In the process of fooling our advisors into thinking we had an audacious product vision with a bright future, we also managed to fool ourselves. We were going to create “Excel for apps,” a do-it-yourself app designer for the spreadsheet crowd, delivered as a software-as-a-service (SaaS) product. We wanted to build a product for all the accountants, scientists, tradesmen, academics, engineers and health care professionals proficient with Excel and other spreadsheets, but with no ability or interest in creating software the traditional way.
I started working on a landing page to gauge interest in our new vision. I put in a few user interface mock-ups, wrote advertising copy to the best of my ability and asked visitors to sign up for the upcoming beta version.
The landing page went live in 2014.
Search engines were good to us and delivered the visitors we had hoped for: 18 percent signed up for a future beta version. We made it a rule to write lightly personalized letters to each and every person who signed up, asking them about their needs.
This process was tremendously valuable. About a third of the people we contacted replied and we learned that our imagined market probably was real. We also learned a great deal about what users were expecting from our product.
After hundreds of conversations, I started working on a “minimum viable prototype,” a bare-bones version of the future product intended to demonstrate that there is a market for the product without bothering to build all features.
Learning modern web development after having spent my career working with embedded systems and desktop software proved to be an uphill climb. Also, I could reuse very little work from Calcapp 2, which was centered around reading app descriptions written in a text file format only a programmer could love. Most of the code I had spent so much time laboring over was ultimately thrown out, with only the parts making sense of mathematical formulas surviving.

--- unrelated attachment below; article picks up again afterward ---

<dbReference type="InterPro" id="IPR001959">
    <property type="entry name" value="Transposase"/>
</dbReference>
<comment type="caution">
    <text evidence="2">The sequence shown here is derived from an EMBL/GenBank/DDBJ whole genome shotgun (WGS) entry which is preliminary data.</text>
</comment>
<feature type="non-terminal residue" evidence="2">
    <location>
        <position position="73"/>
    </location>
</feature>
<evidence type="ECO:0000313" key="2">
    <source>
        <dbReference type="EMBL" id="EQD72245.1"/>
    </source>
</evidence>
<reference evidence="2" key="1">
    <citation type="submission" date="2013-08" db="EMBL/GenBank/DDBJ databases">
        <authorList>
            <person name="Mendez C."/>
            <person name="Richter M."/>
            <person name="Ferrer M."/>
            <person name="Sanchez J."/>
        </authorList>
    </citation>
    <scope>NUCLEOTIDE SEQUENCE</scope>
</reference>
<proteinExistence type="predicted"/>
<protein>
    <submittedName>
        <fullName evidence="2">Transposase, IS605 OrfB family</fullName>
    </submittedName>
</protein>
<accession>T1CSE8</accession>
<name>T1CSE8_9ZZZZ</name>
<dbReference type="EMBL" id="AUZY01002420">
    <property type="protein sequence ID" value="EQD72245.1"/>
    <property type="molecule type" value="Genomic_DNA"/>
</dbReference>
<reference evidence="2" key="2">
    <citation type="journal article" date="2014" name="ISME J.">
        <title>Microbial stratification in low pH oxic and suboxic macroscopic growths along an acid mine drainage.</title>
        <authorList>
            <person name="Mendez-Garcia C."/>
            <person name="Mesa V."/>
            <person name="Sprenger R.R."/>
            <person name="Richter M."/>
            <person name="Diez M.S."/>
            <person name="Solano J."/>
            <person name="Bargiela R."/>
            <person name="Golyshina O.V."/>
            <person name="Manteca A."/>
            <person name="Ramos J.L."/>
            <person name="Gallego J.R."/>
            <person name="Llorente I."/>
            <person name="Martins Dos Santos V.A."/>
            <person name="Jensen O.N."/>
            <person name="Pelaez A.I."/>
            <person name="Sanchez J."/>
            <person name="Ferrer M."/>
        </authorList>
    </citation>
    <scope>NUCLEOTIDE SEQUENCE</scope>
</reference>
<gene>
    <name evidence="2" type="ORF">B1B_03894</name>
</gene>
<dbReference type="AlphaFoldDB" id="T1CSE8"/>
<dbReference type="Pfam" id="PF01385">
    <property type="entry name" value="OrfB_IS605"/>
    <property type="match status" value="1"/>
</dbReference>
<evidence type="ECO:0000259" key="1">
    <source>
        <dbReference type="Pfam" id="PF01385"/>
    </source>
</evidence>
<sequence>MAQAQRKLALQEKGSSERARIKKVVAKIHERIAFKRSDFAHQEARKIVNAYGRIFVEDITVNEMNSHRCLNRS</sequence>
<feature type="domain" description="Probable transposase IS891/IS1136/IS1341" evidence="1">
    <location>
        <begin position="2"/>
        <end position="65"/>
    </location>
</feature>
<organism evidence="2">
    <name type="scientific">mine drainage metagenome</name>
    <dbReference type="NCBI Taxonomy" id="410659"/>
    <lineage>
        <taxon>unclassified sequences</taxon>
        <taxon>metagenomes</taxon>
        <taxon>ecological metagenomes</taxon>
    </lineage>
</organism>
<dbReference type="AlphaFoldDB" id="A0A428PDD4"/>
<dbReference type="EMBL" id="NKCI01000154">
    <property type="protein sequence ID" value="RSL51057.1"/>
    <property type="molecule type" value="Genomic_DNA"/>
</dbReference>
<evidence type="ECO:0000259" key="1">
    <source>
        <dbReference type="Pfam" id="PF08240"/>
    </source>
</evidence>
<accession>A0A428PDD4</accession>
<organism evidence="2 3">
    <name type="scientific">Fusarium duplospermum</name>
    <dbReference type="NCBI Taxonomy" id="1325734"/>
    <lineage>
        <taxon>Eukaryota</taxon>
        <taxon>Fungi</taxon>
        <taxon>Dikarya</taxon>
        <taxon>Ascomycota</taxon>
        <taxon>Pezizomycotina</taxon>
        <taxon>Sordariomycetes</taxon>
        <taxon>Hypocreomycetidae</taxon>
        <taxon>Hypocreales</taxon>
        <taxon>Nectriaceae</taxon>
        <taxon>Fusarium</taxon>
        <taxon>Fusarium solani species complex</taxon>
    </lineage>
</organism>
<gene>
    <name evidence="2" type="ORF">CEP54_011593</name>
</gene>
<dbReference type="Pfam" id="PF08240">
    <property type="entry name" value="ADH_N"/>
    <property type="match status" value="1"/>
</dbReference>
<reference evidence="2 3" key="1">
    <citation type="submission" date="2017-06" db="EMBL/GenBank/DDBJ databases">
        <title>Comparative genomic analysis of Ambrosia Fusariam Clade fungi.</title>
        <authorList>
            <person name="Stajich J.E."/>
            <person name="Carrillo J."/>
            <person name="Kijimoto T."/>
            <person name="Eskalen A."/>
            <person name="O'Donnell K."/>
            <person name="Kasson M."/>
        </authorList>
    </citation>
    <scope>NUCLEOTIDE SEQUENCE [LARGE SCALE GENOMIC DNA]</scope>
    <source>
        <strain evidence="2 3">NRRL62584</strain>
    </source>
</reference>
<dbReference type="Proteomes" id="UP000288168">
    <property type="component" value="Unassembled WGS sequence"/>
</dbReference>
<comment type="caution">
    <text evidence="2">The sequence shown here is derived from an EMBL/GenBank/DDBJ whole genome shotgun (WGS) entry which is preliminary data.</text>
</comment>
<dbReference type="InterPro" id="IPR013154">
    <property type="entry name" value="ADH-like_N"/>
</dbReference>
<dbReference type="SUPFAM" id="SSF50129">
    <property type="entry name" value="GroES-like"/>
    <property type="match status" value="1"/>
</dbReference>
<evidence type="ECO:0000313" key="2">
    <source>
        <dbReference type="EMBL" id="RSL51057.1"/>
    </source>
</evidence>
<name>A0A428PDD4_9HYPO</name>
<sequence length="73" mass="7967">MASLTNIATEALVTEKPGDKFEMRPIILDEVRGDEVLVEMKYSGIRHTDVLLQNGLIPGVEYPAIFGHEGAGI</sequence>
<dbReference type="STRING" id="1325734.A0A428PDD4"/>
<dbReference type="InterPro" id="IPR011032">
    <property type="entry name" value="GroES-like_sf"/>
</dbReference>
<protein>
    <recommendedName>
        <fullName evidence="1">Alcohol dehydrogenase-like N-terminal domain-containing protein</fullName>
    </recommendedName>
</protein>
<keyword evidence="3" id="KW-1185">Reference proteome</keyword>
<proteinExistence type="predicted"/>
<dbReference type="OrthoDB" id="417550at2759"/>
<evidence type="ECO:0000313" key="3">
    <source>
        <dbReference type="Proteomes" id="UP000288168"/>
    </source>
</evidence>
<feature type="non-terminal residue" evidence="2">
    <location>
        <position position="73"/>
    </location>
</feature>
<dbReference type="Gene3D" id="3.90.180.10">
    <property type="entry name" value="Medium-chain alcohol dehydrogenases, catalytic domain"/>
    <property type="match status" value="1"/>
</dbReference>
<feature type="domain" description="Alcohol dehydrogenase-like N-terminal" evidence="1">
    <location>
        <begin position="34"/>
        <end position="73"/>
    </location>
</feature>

From the ashes of Calcapp 2 emerged Calcapp 3. An arcane tool for the technically proficient was about to be transformed into an app builder for everyone capable of using a spreadsheet.
In late 2015, the first beta version was delivered to the visitors who had signed up. An initial surge in traffic quickly leveled off, probably because users realized that this early incarnation of the software was very limited. Only number fields were supported and twenty formula functions. Worst of all, it would be months before apps you created could be shared with others.
We weren’t overly fazed by the lack of interest and started working on making the product more useful. We enabled formulas to be used not just for calculating results but also for determining what colors to use, the recipients of PDF reports and whether fields would be visible. We made the resulting web apps offline-capable, added support for rich text, drop-downs and text fields. We added support for over 240 Excel-compatible formula functions and made it possible to format numbers in a way that would be familiar to Excel users. All the while, we created a web site with learning resources and an active blog.
It has now been two full years and we’re on the verge of launching Calcapp commercially. Today, it’s obvious that we should have commercialized the product much earlier — well before we had written a quarter of a million lines of code. The truth is, you should start charging for a product, even when you’re mortally embarrassed by it. As its creator, you’re painfully aware of all its failings. Your users, on the other hand, mostly reflect on whether it gets the job done for them. If enough of them find your product useful enough to pay for, you’re in business.
Traffic picked up markedly in late 2016, and today I’m heartened when I look at all the apps that are used every day. There‘s the South African electronics chain requiring hundreds of employees to send an “end of day” report using Calcapp, lots of health care, engineering and finance apps and, of course, a yogurt making app and a tip calculator. High school students in the United Arab Emirates have, just this month, started using apps to help them with their physics problems. The Argentine film industry even set up a special web site dedicated to hosting their app for calculating the salaries of workers in their industry.
Most gratifying of all, though, are the four hospitals in Sweden that now pay to use Nutricalc and Pharmacalc, after we navigated the byzantine world of regulations governing the use of medical software. Twelve years later and we finally have our deal.
I once took a badminton class. The instructor remarked that she had never seen anyone expend so much energy yet accomplish so very little. (I am a terrible badminton player.) With all the years I have spent on Calcapp, I hope that the same won’t hold true for my entrepreneurial efforts.
Later this year, we’ll know.
Thanks to David, Camilla, Marianne, Harry and Staffan for reading drafts of this essay